I have no credentials as a commentator on the economy or the financial sector, and I could add nothing to the discussion of these issues from that point of view.  However, there are observations that I would like to make about the psychology of a time like this.

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The first of these concerns the power of mass psychology and the psychology of crowds.  Jung was very concerned lest people abdicate their individuality and be swept along by mass attitudes in times when strong emotions flow through societies — times like the present.  He warns of the dangers of this in “On the Nature of the Psyche”, CW 8 para 425:

 

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In Your Dreams

August 23rd, 2008 · collective consciousness, depth psychology, dreams, Halton Region, Jungian analysis, Jungian psychology, Meaning, Mississauga, Oakville, Peel Region, Psychotherapy, symbolism, wholeness

Night_dreams_vibrant_jung_thing_b_3 Looking at dreams is often a part of Jungian analysis.  Jungian analysis, along with other forms of depth psychology, maintains that dreams are meaningful, and that the dreams a person has are directly connected to what is going on in his or her life, both right at the present time, and over much longer periods of time.

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Sometimes people are afraid of looking at their dreams, or sometimes they feel gullible or silly for looking at them, as if this wasn’t "practical", or "down to earth" in some sense.  However, it is interesting to note that this attitude toward dreams in our culture is at odds with the views of most other cultures, and even with our own culture in earlier periods of time. 

The ancient Greeks, Romans and Hebrews certainly believed that their dreams were meaningful, and this attitude prevailed in the West throughout the Middle Ages and Renaissance, and even up to andDream_sleep_vibrant_jung_thing_3   including the Enlightenment.  It is only with the rise of "hard core" empiricism and materialism in the late 18th and early 19th centuries that our Victorian forebears began to be sceptical about dreams, a trend reversed by that very hard-nosed and commonsensical empiricist and rationalist, Sigmund Freud.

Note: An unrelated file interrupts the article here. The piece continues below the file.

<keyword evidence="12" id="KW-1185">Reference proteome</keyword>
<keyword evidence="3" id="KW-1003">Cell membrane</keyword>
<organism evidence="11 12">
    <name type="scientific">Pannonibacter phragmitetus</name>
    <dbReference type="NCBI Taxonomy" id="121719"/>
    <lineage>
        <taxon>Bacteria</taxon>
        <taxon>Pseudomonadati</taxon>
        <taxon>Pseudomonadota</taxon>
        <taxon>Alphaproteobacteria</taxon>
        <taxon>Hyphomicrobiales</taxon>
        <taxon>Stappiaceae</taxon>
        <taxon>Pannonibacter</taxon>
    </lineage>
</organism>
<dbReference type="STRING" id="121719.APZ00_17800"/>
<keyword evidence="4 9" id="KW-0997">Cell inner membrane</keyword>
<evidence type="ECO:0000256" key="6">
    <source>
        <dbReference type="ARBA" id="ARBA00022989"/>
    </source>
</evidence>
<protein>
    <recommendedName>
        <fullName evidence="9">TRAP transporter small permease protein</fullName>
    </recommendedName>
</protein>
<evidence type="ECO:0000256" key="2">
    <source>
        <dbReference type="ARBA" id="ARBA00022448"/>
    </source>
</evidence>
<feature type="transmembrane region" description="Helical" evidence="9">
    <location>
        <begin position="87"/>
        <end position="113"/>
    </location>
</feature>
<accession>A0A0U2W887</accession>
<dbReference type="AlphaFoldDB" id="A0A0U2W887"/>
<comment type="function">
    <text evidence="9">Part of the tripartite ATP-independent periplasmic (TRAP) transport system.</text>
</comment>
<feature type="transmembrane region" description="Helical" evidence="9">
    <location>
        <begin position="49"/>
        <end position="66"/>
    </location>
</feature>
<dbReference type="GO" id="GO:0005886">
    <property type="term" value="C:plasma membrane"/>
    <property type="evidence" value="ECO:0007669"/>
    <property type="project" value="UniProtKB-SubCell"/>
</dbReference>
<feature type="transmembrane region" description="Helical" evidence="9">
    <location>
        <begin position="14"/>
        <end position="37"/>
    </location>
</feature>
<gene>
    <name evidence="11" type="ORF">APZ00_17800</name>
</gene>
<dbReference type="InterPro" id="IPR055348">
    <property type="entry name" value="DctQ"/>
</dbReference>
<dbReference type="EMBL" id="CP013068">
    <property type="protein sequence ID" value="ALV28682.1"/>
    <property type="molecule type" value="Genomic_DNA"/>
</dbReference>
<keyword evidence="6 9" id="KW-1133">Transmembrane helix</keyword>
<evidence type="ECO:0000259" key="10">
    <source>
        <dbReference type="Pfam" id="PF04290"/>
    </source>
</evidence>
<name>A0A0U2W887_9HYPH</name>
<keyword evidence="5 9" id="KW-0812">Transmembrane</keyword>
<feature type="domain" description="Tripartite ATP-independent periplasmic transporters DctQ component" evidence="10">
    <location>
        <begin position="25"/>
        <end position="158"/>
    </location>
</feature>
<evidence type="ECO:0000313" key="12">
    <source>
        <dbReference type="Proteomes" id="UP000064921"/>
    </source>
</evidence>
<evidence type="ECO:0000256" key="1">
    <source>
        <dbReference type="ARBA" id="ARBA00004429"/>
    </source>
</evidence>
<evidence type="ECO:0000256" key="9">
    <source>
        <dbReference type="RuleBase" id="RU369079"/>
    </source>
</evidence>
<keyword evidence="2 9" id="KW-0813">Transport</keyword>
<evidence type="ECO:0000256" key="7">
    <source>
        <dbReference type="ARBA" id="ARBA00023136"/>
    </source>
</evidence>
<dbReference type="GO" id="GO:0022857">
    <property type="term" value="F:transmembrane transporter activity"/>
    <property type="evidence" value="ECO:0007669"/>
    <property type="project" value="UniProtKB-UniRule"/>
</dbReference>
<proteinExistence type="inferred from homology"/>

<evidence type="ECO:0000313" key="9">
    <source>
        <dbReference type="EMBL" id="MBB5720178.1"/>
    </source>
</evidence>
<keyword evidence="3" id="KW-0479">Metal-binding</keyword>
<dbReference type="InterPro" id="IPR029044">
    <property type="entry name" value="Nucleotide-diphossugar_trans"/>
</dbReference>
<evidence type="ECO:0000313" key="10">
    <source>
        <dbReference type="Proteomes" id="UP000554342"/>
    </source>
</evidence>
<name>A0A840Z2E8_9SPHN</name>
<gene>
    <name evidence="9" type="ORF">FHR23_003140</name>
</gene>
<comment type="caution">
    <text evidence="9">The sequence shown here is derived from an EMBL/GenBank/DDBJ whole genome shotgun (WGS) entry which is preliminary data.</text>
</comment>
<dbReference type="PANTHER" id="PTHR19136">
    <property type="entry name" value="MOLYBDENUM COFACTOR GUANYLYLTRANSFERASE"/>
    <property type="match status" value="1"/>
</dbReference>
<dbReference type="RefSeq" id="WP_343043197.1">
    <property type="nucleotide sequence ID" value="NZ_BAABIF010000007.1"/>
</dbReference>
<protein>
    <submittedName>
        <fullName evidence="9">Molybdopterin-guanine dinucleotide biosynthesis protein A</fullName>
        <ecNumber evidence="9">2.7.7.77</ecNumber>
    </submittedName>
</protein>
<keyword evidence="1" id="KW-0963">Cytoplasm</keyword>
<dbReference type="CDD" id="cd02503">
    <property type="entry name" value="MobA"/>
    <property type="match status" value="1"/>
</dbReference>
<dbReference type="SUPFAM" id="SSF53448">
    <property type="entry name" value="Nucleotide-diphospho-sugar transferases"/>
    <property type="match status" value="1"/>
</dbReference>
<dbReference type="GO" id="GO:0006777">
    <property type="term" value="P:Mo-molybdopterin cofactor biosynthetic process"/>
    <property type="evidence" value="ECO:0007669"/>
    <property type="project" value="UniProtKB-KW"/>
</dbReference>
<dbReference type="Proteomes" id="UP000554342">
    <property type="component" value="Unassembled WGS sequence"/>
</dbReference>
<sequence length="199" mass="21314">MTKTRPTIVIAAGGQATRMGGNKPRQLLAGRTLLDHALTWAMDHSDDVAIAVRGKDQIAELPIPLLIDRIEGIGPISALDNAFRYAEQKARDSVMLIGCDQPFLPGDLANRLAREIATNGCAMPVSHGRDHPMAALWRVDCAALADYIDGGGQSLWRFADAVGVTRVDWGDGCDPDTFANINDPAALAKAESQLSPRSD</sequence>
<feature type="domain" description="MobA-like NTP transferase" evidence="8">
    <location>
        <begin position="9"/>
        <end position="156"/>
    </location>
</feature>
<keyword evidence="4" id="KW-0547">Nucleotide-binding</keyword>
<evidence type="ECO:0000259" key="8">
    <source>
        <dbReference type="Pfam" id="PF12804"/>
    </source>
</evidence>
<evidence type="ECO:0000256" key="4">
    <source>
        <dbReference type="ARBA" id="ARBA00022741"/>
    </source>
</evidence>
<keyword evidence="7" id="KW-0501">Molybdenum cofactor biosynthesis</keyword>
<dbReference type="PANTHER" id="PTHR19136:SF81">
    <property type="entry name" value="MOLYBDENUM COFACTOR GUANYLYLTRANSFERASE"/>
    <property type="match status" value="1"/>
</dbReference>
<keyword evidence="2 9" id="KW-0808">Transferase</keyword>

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Unlike Freud, who saw dreams as a mechanism for preserving sleep by keeping repressed thoughts and Dream_sleep_2_vibrant_jung_thing impulses from emerging during sleep, Jung believed that dreams represent an on-going commentary by the unconscious on the conscious position and attitudes of the individual.  For Jung, the unconscious is composed of so much more than just repressed contents, and it has its own wisdom, which can sometimes greatly surpass the understanding of the conscious mind.  If that is true, then we can expect to glean many important insights from understanding the contents of our dreams.

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Chicago: An Enormous, Diverse, Extroverted, Friendly American City…

August 16th, 2008 · collective consciousness, Current Affairs, depth psychology, Halton Region, Jungian analysis, Jungian psychology, Lifestyle, Mississauga, Oakville, Peel Region, popular culture, Psychotherapy, soul

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I’ve just gotten back today from a trip to Chicago, and I apologize to my readers for the lack of posts over the last little while.  I plan to write about my trip, and to reflect on different psychological and soul aspects of my trip to that great city.

It was a wonderful trip!  Chicago is such a vital place! 

I couldn’t help drawing a lot of comparisons with Toronto as we explored different dimensions of the city.  There are certain similarities — large cities each located on the shores of the Great Lakes.  However, beyond these surface characteristics, the two cities are very different in very many ways.

Most fundamentally, I think , there is a difference in what Jung would call weltanschauung, or world view.  Perhaps to, say, Europeans, or Asians, the inhabitants of Chicago and Toronto would seem very similar.  However, I think that there are some fascinating differences in fundamental attitudes.  It’s hard to put this into words, except to say that, even in the midst of the current economic uncertainties, there is an extraordinary confidence that Chicago exudes.  Perhaps it’s a bit cliche, now, but I could hear the poetry of Carl Sandburg ringing in my ears as we travelled through the city.

It’s not a question of one collective outlook being either wrong or right, of course, but I’m intrigued with the differences in what seems to me to be each city’s collective perception of the world.  I hope to write more about this in subsequent posts.